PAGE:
MADISON — Hemp was the theme of this year’s Wisconsin Agricultural Outlook Forum, with Kate VandenBosch, Dean of the College of Agricultural and Life Sciences at UW-Madison, commenting on the timeliness of the topic during her opening statement at the event on Jan. 28.

Just one day before, Shelby Ellison, a faculty associate in the Department of Horticulture at UW-Madison, began teaching the first course ever on campus related directly to hemp. Fifty students showed up for “Science of Hemp,” which is a big size for a class in the horticulture department, Ellison said.

And it may be a sign of the times ahead.

“Everywhere I go across the country, the crowds get bigger and bigger as the interest in hemp continues to grow,” said Tyler Mark, assistant professor of Agricultural Economics at the University of Kentucky.

Similar to Wisconsin, Kentucky saw a boom of interest in hemp, particularly in CBD production after the first few years of their state’s hemp pilot program. This enormous explosion of interest put a lot of pressure on the state’s department of agriculture and their research institutions as they hurried to provide accurate information to those wanting to grow hemp.

It’s likely this scenario isn’t unique to just Kentucky or Wisconsin; 47 U.S. states are now in the “hemp game” in 2020, Mark said. Issues relating to hemp are also likely to be similar as well, including the lack of processing capacity, confusing contracts, economic misunderstandings, oversupply and financing.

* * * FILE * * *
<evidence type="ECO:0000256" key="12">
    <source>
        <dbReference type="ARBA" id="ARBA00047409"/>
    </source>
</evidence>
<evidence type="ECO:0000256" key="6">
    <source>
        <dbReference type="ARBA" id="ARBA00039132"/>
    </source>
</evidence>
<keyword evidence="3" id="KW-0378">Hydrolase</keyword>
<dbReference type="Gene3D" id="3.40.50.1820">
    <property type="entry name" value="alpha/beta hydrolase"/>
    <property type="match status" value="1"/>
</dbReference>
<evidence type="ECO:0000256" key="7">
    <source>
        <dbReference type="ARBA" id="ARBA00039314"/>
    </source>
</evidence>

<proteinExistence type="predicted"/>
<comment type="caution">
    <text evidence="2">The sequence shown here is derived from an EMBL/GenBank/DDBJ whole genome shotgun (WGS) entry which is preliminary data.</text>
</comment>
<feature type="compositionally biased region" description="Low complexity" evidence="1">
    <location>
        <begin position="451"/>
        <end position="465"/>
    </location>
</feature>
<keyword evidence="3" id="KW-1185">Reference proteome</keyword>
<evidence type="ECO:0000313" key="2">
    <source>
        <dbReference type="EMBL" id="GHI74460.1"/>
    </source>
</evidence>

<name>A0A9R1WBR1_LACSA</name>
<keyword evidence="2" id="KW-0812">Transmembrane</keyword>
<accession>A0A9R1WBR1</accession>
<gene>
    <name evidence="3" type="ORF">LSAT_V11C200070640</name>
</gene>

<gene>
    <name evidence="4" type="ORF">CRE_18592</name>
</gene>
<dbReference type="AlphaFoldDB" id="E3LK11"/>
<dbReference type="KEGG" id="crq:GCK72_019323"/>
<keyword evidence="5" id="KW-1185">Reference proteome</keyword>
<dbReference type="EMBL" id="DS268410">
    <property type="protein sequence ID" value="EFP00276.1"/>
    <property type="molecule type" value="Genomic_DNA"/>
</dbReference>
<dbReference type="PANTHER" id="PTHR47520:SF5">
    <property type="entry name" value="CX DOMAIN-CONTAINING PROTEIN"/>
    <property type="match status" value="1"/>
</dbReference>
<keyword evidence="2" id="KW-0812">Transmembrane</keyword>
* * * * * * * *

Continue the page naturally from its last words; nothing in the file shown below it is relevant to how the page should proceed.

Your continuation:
“The hype machine will continue,” he said. “Every state is getting into this game and they think they’ll be ‘it.’ But I think there will be pockets of production around the country.”

Five years ago, Colorado became a national leader in industrial hemp when it launched its pilot hemp program. Stakeholders are now in the final stages of a year-long project of submitting a state management plan to the U.S. Department of Agriculture outlining how various aspects of hemp cultivation and processing will be managed by the state.

The Colorado Hemp Advancement and Management Plan, also known as the CHAMP Initiative, engaged 191 expert stakeholders, 10 state agencies, two tribes, three colleges and universities, and 38 executive committee and board members, with the end product a “blueprint” for Colorado’s hemp industry.

Dawn Thilmany, a professor of Agricultural Resource Economics at Colorado State University, was heavily involved in the creation of this blueprint over the past year. With broad expertise in the areas of agribusiness management, agricultural marketing and regional economics, hemp was something Thilmany wasn’t extremely familiar with but took special interest in as she recognized the potential for Colorado to be active in this area due to its cannabis history.

She sees the report, which encompasses 35 pages, not only as a blueprint for administrative rules and procedures, department resources and industry guidelines, but also as an opportunity for economic development.

“We expect the 2020 and 2021 legislative sessions to serve as a catalyst for implementing the CHAMP blueprint,” she added.

While there are opportunities for Wisconsin to learn from Colorado and Kentucky’s hemp initiatives, the dairy state can also learn from its northern neighbor, Canada. Canada legalized hemp in 1997, allowing the country to take a different track than the U.S.